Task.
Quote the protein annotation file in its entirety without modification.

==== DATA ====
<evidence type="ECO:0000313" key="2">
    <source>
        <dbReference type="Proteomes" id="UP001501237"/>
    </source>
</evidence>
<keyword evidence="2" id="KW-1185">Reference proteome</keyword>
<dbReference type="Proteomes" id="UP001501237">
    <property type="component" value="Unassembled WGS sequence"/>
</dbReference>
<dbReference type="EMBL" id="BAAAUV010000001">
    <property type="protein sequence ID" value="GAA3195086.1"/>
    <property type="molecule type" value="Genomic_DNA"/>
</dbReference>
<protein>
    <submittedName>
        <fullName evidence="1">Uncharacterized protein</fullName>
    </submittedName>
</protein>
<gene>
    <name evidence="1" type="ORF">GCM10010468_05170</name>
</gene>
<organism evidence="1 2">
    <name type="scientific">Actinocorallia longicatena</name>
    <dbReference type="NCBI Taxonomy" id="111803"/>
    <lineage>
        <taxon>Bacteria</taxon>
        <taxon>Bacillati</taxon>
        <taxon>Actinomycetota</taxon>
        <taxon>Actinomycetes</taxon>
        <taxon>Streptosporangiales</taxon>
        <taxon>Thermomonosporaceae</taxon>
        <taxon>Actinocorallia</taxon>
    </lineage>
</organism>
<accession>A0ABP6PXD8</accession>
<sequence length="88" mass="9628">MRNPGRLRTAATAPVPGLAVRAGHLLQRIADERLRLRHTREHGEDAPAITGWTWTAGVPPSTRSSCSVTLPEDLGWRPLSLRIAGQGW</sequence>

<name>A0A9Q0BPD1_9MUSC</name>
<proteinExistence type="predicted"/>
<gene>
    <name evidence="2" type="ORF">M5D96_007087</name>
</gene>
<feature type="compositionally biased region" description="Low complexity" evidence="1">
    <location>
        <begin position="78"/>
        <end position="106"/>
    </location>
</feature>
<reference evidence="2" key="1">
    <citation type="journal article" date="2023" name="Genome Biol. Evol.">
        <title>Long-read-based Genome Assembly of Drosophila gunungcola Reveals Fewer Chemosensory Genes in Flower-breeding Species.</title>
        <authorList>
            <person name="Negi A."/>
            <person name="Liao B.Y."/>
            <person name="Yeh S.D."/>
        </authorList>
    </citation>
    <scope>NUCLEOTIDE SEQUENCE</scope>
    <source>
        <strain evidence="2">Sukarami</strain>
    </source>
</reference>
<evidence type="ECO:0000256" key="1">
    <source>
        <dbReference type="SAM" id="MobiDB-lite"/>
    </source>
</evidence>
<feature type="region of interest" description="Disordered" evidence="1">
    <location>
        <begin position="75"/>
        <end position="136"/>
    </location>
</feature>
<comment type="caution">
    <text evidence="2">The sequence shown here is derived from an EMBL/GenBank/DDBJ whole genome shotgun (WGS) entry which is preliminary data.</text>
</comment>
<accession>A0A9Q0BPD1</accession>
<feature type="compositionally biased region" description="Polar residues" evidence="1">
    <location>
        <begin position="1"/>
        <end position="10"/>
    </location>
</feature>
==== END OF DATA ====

<evidence type="ECO:0000313" key="2">
    <source>
        <dbReference type="Proteomes" id="UP001501237"/>
    </source>
</evidence>
<keyword evidence="2" id="KW-1185">Reference proteome</keyword>
<dbReference type="Proteomes" id="UP001501237">
    <property type="component" value="Unassembled WGS sequence"/>
</dbReference>
<dbReference type="EMBL" id="BAAAUV010000001">
    <property type="protein sequence ID" value="GAA3195086.1"/>
    <property type="molecule type" value="Genomic_DNA"/>
</dbReference>
<protein>
    <submittedName>
        <fullName evidence="1">Uncharacterized protein</fullName>
    </submittedName>
</protein>
<gene>
    <name evidence="1" type="ORF">GCM10010468_05170</name>
</gene>
<organism evidence="1 2">
    <name type="scientific">Actinocorallia longicatena</name>
    <dbReference type="NCBI Taxonomy" id="111803"/>
    <lineage>
        <taxon>Bacteria</taxon>
        <taxon>Bacillati</taxon>
        <taxon>Actinomycetota</taxon>
        <taxon>Actinomycetes</taxon>
        <taxon>Streptosporangiales</taxon>
        <taxon>Thermomonosporaceae</taxon>
        <taxon>Actinocorallia</taxon>
    </lineage>
</organism>
<accession>A0ABP6PXD8</accession>
<sequence length="88" mass="9628">MRNPGRLRTAATAPVPGLAVRAGHLLQRIADERLRLRHTREHGEDAPAITGWTWTAGVPPSTRSSCSVTLPEDLGWRPLSLRIAGQGW</sequence>

<name>A0A9Q0BPD1_9MUSC</name>
<proteinExistence type="predicted"/>
<gene>
    <name evidence="2" type="ORF">M5D96_007087</name>
</gene>
<feature type="compositionally biased region" description="Low complexity" evidence="1">
    <location>
        <begin position="78"/>
        <end position="106"/>
    </location>
</feature>
<reference evidence="2" key="1">
    <citation type="journal article" date="2023" name="Genome Biol. Evol.">
        <title>Long-read-based Genome Assembly of Drosophila gunungcola Reveals Fewer Chemosensory Genes in Flower-breeding Species.</title>
        <authorList>
            <person name="Negi A."/>
            <person name="Liao B.Y."/>
            <person name="Yeh S.D."/>
        </authorList>
    </citation>
    <scope>NUCLEOTIDE SEQUENCE</scope>
    <source>
        <strain evidence="2">Sukarami</strain>
    </source>
</reference>
<evidence type="ECO:0000256" key="1">
    <source>
        <dbReference type="SAM" id="MobiDB-lite"/>
    </source>
</evidence>
<feature type="region of interest" description="Disordered" evidence="1">
    <location>
        <begin position="75"/>
        <end position="136"/>
    </location>
</feature>
<comment type="caution">
    <text evidence="2">The sequence shown here is derived from an EMBL/GenBank/DDBJ whole genome shotgun (WGS) entry which is preliminary data.</text>
</comment>
<accession>A0A9Q0BPD1</accession>
<feature type="compositionally biased region" description="Polar residues" evidence="1">
    <location>
        <begin position="1"/>
        <end position="10"/>
    </location>
</feature>